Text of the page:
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Malaria POC SIGNED

Ultrasensitive detection of transmissible malaria

Total Cost €

0

EC-Contrib. €

0

Partnership

0

Views

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Project "Malaria POC" data sheet

The following table provides information about the project.

Coordinator
IMPERIAL COLLEGE OF SCIENCE TECHNOLOGY AND MEDICINE 

Organization address
address: SOUTH KENSINGTON CAMPUS EXHIBITION ROAD
city: LONDON
postcode: SW7 2AZ
website: http://www.imperial.ac.uk/

contact info
title: n.a.
name: n.a.
surname: n.a.
function: n.a.
email: n.a.
telephone: n.a.
fax: n.a.

 Coordinator Country United Kingdom [UK]
 Total cost 0 €
 EC max contribution 150˙000 € (0%)
 Programme 1. H2020-EU.1.1. (EXCELLENT SCIENCE - European Research Council (ERC))
 Code Call ERC-2019-PoC
 Funding Scheme ERC-POC-LS
 Starting year 2019
 Duration (year-month-day) from 2019-10-01   to  2021-03-31

 Partnership

Take a look of project's partnership.

# participants  country  role  EC contrib. [€] 
1    IMPERIAL COLLEGE OF SCIENCE TECHNOLOGY AND MEDICINE UK (LONDON) coordinator 150˙000.00

Map

 Project objective

Malaria affects millions around the globe. Affordable and accurate point-of-care diagnostic tests are needed for those in low- or middle-income countries as well as developed areas. Currently, only diagnostic tests for infection are available and are most commonly designed to detect histidine-rich protein 2 (HRP2), though HRP2-negative parasites evolved and escape detection by these tests. In addition to detecting and curing infection, another important strategy against malaria is battling transmission by inhibiting gametocytes to carry the disease from humans back to mosquitoes. However, there are no available point-of-care diagnostic tests capable of testing for malaria transmission competency. Within “Malaria POC” we aim to design a lateral flow-based test capable of detecting antigens corresponding to transmission competency, for use at the point-of-care. Our programme has expertise in designing point-of-care tests by incorporating platinum core-shell nanoparticles (PtNCs) called “nanozymes”, which facilitate an amplification step of the signal in the presence of antigen. Within this POC grant we aim to incorporate catalytic “nanozymes” in a lateral-flow diagnostic test that detects activation of mature gametocytes. Prof Molly Stevens (www.stevensgroup.org) will exploit technologies developed in the ERC Consolidator grant “NATURALE CG” (616417) and will be supported through collaborations with Prof Jake Baum, Professor of Cell Biology and Infectious Diseases at Imperial College London, an expert in malaria parasites.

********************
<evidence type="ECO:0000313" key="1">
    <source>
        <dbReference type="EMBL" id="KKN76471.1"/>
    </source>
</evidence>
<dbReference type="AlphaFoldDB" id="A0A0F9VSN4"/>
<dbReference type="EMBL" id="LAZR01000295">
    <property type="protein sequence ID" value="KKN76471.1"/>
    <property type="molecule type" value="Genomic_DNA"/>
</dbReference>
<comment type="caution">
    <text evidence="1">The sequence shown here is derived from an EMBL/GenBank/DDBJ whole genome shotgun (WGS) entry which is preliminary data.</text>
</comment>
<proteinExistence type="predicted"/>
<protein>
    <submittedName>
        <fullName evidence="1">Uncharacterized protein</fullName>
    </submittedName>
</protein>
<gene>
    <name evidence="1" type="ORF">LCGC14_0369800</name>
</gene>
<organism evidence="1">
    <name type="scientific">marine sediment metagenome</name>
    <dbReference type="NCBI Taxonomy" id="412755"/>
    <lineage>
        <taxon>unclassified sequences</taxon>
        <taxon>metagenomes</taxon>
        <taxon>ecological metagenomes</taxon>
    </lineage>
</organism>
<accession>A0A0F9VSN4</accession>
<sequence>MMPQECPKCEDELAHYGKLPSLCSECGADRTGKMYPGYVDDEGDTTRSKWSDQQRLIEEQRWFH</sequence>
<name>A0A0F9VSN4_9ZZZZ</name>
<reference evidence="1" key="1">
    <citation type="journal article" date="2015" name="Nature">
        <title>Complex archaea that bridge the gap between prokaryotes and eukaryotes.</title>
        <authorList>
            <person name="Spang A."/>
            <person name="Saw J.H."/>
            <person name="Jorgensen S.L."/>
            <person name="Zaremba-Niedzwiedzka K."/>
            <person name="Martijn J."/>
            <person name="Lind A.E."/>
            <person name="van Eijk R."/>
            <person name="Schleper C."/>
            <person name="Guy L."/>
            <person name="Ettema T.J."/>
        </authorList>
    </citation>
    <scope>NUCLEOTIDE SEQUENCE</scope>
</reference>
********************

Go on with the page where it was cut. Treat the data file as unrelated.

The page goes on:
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The information about "MALARIA POC" are provided by the European Opendata Portal: CORDIS opendata.

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lastchecktime (2022-08-12 17:50:33) correctly updated